On the Asian side of the Urals/Caucasus were people who may have been Proto-Indoeuropeans. Proto-Turks also lived much further east than most of them do today. To the southeast were people who may have been Proto-Sumerians, and others who spoke Proto-Afro-Asiatic languages (the ancestors of Old Egyptians and Semitic languages).

After the Ice Migrations during

Here is a map picturing the cultural regions associated with particular language families and their origins (the “Proto-language”).  It is unknown exactly what languages were spoken in Europe prior to the Indoeuropean expansion because these languages went extinct eventually. All European languages possess words and forms descended from these extinct languages, as they blended with the new languages that were to come later.

Doggerland was a piece of land between England and Denmark/Norway that emerged after the ice sheets receded, but which then got flooded. The Doggerland people were among the earliest migrants into Scandinavia after the Ice Age, just as they were among the first to settle Brittannia.

After the Ice Language groups

The next map shows from what regions the first Scandinavians emerged:

  1. The Ice Age Iberian culture that had survived after the Magdalenian culture got dispersed into several tribes. People from Iberia migrated first into the new land that had emerged from the ice, Doggerland, and from then into Denmark and Norway.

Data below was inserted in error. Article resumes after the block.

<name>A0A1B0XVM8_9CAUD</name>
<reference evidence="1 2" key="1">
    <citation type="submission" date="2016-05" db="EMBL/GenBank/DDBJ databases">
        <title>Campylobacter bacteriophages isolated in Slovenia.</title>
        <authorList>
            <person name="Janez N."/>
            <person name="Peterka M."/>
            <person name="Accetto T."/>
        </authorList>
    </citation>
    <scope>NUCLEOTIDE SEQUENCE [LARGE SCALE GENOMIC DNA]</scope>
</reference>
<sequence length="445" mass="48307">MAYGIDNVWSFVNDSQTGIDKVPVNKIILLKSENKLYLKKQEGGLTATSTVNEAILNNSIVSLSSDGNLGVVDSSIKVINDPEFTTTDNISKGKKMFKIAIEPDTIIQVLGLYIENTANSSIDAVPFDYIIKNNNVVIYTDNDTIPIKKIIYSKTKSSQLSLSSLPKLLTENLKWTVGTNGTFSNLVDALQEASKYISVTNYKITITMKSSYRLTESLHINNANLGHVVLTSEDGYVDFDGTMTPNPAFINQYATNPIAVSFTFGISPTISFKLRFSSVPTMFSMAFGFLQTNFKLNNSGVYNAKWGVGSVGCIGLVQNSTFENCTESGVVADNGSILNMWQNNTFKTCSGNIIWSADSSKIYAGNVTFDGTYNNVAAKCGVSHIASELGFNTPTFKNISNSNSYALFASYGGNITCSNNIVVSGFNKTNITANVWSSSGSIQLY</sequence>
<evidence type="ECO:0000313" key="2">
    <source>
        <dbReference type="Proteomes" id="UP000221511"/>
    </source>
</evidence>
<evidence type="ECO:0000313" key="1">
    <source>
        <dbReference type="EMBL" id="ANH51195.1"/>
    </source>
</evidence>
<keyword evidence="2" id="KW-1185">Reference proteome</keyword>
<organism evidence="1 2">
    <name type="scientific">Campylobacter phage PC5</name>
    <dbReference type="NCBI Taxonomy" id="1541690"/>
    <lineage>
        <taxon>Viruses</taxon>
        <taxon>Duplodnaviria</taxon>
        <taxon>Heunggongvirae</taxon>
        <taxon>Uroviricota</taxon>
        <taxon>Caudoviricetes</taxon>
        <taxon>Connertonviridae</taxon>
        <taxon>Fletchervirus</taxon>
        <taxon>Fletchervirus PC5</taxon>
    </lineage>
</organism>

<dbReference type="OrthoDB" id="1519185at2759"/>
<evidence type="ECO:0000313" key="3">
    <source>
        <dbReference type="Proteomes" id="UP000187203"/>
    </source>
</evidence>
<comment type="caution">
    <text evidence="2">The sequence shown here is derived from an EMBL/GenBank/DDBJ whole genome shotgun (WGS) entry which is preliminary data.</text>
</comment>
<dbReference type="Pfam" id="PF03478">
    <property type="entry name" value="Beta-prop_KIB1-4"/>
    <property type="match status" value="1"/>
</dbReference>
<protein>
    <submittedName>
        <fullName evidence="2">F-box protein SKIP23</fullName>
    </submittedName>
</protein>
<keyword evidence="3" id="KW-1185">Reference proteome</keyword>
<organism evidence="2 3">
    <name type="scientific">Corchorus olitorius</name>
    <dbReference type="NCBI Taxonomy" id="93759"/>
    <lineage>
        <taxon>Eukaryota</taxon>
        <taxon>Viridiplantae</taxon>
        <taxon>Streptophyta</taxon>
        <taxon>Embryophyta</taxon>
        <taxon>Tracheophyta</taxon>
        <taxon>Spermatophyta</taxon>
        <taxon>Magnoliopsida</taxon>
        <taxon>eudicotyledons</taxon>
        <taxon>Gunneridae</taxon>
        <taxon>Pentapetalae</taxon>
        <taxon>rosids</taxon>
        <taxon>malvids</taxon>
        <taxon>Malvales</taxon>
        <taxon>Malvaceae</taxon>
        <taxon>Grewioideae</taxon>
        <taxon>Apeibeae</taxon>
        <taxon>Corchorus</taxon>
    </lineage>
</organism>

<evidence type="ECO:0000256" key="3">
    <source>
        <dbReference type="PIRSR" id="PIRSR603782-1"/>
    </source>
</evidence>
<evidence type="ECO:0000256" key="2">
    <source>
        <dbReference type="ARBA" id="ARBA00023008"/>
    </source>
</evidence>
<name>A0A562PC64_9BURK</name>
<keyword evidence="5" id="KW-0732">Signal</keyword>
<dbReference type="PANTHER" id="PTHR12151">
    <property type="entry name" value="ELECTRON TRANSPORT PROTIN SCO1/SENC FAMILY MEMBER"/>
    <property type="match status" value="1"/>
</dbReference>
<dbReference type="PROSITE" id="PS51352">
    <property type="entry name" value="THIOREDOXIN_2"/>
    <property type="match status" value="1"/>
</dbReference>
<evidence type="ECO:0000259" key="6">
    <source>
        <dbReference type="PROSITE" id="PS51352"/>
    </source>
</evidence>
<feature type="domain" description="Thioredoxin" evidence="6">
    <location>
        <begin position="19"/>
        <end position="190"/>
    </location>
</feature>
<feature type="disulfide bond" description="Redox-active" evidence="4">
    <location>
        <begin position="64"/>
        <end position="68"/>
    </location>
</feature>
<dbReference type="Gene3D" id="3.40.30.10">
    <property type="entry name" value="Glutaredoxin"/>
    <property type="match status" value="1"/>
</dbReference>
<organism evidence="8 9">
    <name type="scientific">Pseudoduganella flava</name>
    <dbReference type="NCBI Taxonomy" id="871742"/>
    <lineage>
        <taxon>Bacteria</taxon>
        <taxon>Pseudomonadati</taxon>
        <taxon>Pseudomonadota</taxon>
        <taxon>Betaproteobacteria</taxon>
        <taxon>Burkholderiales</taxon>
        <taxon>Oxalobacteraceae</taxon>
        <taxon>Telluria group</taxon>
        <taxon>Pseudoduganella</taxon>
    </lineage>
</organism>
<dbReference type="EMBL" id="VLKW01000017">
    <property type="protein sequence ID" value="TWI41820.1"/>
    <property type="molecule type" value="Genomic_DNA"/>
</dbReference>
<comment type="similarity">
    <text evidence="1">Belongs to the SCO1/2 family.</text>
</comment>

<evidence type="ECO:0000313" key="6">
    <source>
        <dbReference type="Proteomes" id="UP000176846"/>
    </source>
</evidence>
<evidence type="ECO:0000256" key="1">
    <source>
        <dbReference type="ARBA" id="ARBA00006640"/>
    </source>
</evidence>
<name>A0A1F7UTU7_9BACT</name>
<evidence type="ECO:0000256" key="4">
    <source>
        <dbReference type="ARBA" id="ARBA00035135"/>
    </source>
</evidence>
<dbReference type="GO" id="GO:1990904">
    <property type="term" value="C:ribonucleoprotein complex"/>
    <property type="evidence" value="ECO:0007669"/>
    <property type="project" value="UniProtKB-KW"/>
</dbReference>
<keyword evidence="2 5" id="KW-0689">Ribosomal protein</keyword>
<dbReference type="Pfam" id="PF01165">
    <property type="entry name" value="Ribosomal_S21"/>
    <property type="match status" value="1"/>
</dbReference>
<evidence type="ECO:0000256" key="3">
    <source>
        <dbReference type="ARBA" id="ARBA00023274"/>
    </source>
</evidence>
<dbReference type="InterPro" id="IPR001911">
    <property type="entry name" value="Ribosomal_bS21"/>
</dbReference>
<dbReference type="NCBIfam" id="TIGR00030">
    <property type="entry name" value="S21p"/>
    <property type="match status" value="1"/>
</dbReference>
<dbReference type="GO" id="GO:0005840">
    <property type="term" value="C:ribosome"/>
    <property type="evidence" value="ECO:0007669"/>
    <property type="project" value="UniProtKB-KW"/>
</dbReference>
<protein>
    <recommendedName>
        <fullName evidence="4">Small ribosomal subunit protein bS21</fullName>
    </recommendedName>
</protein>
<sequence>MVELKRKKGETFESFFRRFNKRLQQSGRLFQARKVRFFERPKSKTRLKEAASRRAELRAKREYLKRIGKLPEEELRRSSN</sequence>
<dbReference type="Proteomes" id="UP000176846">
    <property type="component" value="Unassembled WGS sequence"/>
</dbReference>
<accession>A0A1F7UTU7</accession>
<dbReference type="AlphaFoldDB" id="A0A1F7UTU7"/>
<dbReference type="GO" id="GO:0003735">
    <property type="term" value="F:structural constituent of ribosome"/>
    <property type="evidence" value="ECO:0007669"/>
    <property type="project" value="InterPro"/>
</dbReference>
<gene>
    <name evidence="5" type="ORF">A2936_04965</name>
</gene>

2. The Danube river culture
  3. The Balkan/ Don river culture
  4. Uralic culture with added genomes from East Asia (Proto-Mongolian).

In all modern Scandinavians, there are some traces of each of these ancestors. The East Asian input is particularly evident among the Sámi, as it is among other Finno-Ugric groups such as the Samoyedic peoples of Siberia.

After the Ice Age migrations

During the Neolithic,  many different and quite expansive, stable and long-lasting cultures emerged in Europe. This happened just as the Indoeuropean Jamna/Yamnaya culture group emerged just to the east of the border between Europe and Asia, north of the Black Sea and the Caucasus.

While the European Neolithic peoples were largely sedentary, agricultural and remarkably peaceful compared to later eras, the Indoeuropean Yamnaya was a shepherding, nomadic culture just like their Semitic neighbours to the south of the Caucasus, and just as the latter would challenge the early civilizations of the Middle East and North Africa, so the Indoeuropeans would challenge the cultures of Old Europe and of the Indus Valley civilization. People who lived further to the north in Scandinavia and Finland remained hunter-gatherers for a long time still.

After the Ice Neolithic cultures

The next map shows the Indoeuropean expansion through archaeology; how the Yamnaya culture expanded and influenced a new culture that was to dominate in Northern Europe, often called the Beaker Bell culture, the Corded Ware culture, or the Battle Axe culture. These were the people who eventually brought the Indoeuropean language structure into Scandinavia and many other places in Europe.

After the Ice migrations

The next map shows the expansion of Indoeuropean language branches into Europe, Iran, Pakistan and India (at the cost of what had been before). For the most part, the Indoeuropeans adopted any cultural system that they encountered; In southeast Europe and Asia, they simply took over the previous civilizations; in northwestern Europe they made do with the somewhat more barbarian forms of life that they found there, and which they were used to. They took dominating positions, married the local women and influenced language and religion and societal structure, to what degree appears to have varied depending on the strength of the previous culture that they tried to dominate.